A group of Romani prisoners, awaiting instructions from their German captors, sit in an open area near the fence in the Belzec concentration camp.
Photo credit: Archives of Mechanical Documentation, courtesy of USHMM Photo Archives
The persecution of the Roma and Sinti began under the Weimar Republic. The “gypsies” were entitled to full citizenship but under Article Nine of the Weimar Doctrine, were subject to special discriminatory laws. On July 16, 1926, a law was passed which required all Romani and Sinti people to register themselves with officials. This first law did not seem to really affect their lives until the laws that followed in succession which prohibited the Romani and Sinti from traveling. This is what is known as the beginning of the Parrajomos. This severely inhibited the Romani and Sinti way of life which required constant travel. This forced a lot of families to turn their travel wagons into permanent cabins for stay and forced them to find new careers which left many jobless and in poverty. The next law passed required several Romani to leave their families and attend labor camps. When the Weimar Republic ended in 1933 and Hitler took power, The Romani were subjected to a sterilization law which required many Romani to get sterilized against their will to prevent the mixing of Romani with Aryans and taint the perfect race the Nazi were attempting to construct. Next, a “Law against dangerous habitual criminals” was created which allowed the Nazis to arrest any “gypsy” as they deemed appropriate. Along with The Roma and Sinti people, other “asocial” groups such as beggars, alcoholics, and the homeless were subjected to this law. The next method of persecution came about on September 15, 1935, in the form of The Nuremberg Racial laws. These laws claimed that Jews, Negroes, and other minorities such as The Romani, were stripped of their civil rights and liberties and deprived from marriages with The Aryan race. The Romani were said to have alien blood and Hitler wanted to prevent any mixing of that blood to the extent of taking blood samples from people to see if they had tainted blood from any “Gypsy” heritage. In the beginning of the 19th century, medical theorists had begun work on criminology biology where they thought they could distinguish criminals by their DNA or blood. Since The Romani already had become to be seen as a group of vagabonds and criminals, these scientists aimed to use their blood to label as criminal or dangerous. “In June 1936, a Central Office to “Combat the Gypsy Nuisance” opened in Munich. This office became the headquarters of a national data bank on Gypsies. Also in June, part of the Ministry of Interior directives for “Combatting the Gypsy Nuisance” authorized the Berlin police to conduct raids against Gypsies so that they would not mar the image of the city, host of the summer Olympic games. That July, the police arrested 600 Gypsies and brought them, in 130 caravans, to a new, special Gypsy internment camp (Zigeunerlager) established near a sewage dump and cemetery in the Berlin suburb of Marzahan. The camp had only three water pumps and two toilets; in such overcrowded and unsanitary conditions, contagious diseases flourished. Police and their dogs guarded the camp. Similar Zingeunerlager also appeared in the 1939s, at the initiative of municipal governments and coordinated by the Council of Cities (reporting to the Ministry of Interior), in Cologne, Düsseldorf, Essen, Frankfurt, Hamburg, and other German cities. In 1938, there was a roundup of The Romani people and they were sent to concentration camps” (USHMM.org). One can see from the content of their initial persecution in The Holocaust, Hitler was targeting these people to create his perfected Aryan race and at this pivotal moment once theses people were placed into camps, they were not labeled as Jew or Gypsy, but rather impure. At this time , much like the Jews were branded with a yellow Star of David, The Romani and Sinti were adorned with either black triangles, which were the symbols for asocials, or green patches, which were the symbols for professional criminals. The Romani were also sometimes given a letter Z to wear as well. From this point on, The Romani faced the same fate as many Jewish people, being forced to walk long distances to camps or being packed into tiny rail cars. Both of these groups of people were dehumanized, stripped of their individuality and treated as if they were infected and diseased cattle. It is at these camps that many lives were taken by the gas chambers or disease. Historians estimate almost half a million Roma and Sinti lives were taken at this time; wiping out eighty percent of the “Gypsy” population in Europe.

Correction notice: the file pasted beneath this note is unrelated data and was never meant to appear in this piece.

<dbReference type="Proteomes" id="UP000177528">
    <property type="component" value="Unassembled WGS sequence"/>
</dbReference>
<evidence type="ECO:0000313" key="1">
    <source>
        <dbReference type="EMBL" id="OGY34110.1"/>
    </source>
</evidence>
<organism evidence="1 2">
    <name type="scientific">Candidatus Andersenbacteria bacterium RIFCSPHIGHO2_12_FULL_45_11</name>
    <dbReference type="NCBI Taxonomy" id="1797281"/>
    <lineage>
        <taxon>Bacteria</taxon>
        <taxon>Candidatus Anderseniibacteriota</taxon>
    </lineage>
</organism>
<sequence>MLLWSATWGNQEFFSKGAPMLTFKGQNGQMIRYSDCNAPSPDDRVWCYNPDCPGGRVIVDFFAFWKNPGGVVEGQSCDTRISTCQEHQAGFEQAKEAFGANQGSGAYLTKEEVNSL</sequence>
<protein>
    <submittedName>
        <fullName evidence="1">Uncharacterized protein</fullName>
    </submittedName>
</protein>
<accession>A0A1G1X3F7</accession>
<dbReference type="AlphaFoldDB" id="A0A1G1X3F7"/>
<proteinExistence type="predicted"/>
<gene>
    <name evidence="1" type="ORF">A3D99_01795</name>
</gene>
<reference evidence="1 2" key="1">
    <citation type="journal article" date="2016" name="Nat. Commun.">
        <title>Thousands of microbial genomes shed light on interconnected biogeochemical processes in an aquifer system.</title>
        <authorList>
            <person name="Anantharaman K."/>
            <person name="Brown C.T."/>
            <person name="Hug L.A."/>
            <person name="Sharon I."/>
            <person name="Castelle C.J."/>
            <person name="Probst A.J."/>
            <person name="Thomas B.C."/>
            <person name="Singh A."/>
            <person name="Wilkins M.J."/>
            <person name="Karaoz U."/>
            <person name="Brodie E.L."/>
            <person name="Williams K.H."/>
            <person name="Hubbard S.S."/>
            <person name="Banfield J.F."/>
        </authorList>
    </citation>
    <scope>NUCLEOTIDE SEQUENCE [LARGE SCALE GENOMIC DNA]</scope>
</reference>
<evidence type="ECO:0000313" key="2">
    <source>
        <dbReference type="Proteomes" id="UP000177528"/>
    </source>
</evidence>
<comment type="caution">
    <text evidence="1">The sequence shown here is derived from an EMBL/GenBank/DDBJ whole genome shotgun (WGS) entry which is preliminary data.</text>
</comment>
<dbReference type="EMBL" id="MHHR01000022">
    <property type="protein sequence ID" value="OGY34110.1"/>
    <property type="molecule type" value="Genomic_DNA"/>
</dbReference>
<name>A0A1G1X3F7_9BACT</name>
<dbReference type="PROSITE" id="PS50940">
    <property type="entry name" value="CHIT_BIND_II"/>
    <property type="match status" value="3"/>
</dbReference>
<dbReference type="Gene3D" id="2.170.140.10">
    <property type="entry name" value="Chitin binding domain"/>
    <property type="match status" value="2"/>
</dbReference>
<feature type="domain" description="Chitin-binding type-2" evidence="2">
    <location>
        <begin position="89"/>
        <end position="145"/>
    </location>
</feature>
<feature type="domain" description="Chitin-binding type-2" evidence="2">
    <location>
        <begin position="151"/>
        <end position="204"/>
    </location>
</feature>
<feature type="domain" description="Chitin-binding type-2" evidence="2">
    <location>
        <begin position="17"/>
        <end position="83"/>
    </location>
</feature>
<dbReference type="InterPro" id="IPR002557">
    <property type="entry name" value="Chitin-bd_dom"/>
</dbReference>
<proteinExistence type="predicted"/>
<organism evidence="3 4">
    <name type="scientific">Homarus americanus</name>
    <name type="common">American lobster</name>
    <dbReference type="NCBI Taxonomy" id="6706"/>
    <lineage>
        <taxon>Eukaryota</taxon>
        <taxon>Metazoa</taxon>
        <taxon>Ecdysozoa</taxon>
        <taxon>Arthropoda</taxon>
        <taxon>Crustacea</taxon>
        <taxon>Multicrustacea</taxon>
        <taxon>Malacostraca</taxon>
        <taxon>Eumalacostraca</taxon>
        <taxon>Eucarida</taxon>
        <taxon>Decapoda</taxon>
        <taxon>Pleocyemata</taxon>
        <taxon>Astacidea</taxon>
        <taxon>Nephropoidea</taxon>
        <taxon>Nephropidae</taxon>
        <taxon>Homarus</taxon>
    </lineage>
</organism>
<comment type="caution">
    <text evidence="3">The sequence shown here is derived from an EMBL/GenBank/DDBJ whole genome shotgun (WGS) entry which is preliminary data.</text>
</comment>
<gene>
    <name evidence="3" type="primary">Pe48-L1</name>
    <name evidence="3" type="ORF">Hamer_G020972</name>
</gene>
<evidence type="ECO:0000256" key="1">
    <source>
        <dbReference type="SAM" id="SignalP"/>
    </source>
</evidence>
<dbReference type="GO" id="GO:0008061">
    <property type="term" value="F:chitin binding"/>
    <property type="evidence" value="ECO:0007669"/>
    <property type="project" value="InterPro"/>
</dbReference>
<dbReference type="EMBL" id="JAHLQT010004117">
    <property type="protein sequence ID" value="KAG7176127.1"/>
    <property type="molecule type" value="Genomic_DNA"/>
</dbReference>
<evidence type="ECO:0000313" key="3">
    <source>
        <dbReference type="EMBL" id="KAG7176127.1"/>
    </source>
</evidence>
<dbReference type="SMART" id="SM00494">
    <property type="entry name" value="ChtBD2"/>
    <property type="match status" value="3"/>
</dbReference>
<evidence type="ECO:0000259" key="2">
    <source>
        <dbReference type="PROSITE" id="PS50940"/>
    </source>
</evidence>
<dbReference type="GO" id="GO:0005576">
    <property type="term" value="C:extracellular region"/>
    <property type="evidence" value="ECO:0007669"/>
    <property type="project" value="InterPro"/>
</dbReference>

-Photo courtesy of USHMM. A group of Romani people marching to Belzec concentration camp.